‘Bio-safe’ implants – a foreseeable future? Research by scientists in Singapore and Hong Kong

Image source: http://bit.ly/1DPuxVR
                                   Image source: http://bit.ly/1DPuxVR

A biological implant- a crucial tool to the medical community, is a structure designed to support or replace a body part that is impaired. An implant can also be used to increase the functions of a certain organ. The biggest caveat to the use of medical implants has been the high rate of failure due to rejection by the body. A group of scientists from Singapore and Hong Kong seem to have an answer to this plaguing concern. In their recent study published in Biomedical Materials, they have identified that a biomaterial coating could help dramatically improve the success of medical implants.

Implantation of medical devices in the body has been associated with infection and serious complications due to the adherence of bacteria to the surface of the implant, forming layers known as biofilms, which prevent the adherence of the host cells and eventually lead to implant failure. Thus research has been directed towards functionalization of the implant surface such that it prevents bacterial adhesion and selectively promotes host cell attachment. The current study aims to and has achieved this exact purpose.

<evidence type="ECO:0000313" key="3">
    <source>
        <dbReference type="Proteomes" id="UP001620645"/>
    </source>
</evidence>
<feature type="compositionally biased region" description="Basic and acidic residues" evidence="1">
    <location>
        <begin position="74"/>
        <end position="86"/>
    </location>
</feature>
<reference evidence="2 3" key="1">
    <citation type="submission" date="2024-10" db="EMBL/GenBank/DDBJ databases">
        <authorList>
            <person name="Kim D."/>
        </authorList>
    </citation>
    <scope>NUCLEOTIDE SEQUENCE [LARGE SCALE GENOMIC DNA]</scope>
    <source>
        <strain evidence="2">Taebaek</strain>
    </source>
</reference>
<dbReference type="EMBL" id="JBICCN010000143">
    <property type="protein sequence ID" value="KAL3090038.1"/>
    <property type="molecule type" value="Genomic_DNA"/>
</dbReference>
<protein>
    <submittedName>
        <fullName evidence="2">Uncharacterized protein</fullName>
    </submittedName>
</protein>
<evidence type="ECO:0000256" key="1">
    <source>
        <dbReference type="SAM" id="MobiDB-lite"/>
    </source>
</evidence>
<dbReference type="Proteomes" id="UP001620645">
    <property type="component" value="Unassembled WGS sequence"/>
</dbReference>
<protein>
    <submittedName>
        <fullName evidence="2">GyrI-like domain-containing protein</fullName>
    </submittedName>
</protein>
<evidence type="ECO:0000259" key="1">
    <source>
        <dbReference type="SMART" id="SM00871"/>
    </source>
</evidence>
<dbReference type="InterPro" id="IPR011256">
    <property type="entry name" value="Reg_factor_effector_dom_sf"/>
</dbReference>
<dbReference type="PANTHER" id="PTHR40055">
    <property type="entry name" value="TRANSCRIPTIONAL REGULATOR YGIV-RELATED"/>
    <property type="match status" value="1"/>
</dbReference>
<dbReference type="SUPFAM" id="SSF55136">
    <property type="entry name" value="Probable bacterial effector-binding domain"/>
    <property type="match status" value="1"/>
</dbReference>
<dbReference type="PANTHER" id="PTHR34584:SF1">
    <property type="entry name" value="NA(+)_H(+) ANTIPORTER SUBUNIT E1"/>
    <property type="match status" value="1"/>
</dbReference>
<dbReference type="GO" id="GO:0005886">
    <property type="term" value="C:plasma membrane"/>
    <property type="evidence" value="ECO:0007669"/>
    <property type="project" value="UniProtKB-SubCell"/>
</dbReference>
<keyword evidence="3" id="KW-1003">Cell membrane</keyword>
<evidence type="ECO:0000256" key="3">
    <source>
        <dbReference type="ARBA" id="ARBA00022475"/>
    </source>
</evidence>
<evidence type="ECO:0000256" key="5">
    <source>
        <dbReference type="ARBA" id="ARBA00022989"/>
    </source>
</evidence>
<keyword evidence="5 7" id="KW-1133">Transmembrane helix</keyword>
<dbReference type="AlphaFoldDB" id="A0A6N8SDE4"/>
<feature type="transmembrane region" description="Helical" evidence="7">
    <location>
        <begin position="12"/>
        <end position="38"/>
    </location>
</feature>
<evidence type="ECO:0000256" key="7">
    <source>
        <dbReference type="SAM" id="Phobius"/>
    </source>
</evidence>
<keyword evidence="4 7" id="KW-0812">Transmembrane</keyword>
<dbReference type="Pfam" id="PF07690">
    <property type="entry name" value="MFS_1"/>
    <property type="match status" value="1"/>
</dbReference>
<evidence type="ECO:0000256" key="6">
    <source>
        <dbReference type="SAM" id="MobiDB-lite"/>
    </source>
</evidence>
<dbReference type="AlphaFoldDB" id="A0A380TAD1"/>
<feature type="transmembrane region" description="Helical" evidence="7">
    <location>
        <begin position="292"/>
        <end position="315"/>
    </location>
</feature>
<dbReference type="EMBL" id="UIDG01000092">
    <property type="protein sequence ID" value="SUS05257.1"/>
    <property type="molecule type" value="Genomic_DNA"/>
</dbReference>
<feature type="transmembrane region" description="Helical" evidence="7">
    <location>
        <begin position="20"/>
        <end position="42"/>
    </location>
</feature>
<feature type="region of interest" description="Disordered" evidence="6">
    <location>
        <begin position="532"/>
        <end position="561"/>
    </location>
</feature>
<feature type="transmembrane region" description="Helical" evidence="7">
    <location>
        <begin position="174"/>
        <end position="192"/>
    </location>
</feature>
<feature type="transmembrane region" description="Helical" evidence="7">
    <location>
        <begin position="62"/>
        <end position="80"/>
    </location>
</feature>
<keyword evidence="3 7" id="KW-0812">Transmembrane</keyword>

After testing multiple concentrations of potential adhesive substances known as ligands, this group of scientists has discovered that the use of a bio-selective adhesive RGD (Arginylglycylaspartic acid) peptide as opposed to collagen, on a polyelectrolyte multilayer (PEM), which has antimicrobial properties, is quite efficient in promoting attachment of human fibroblasts while selectively preventing the attachment of two strains of bacteria tested, Staphylococcus aureus and Escherichia coli. It has opened interesting avenues for development of antimicrobial implants that allow only specific cell types of the body to adhere. The lead scientist of this study, Professor Vincent Chan from Nanyang Technological University said, “The method we developed helped the host cells win the so called ‘race-for-surface’ battle, forming a confluent layer on the implant surface which protects it from possible bacterial adhesion and colonization. At the moment this is just a ‘proof-of-concept’ study, so there is still a long way to go before the coating can be used on implants in clinical setting. In future studies we hope to firstly improve the long-term stability of the coating.”

The original publication can be accessed here.

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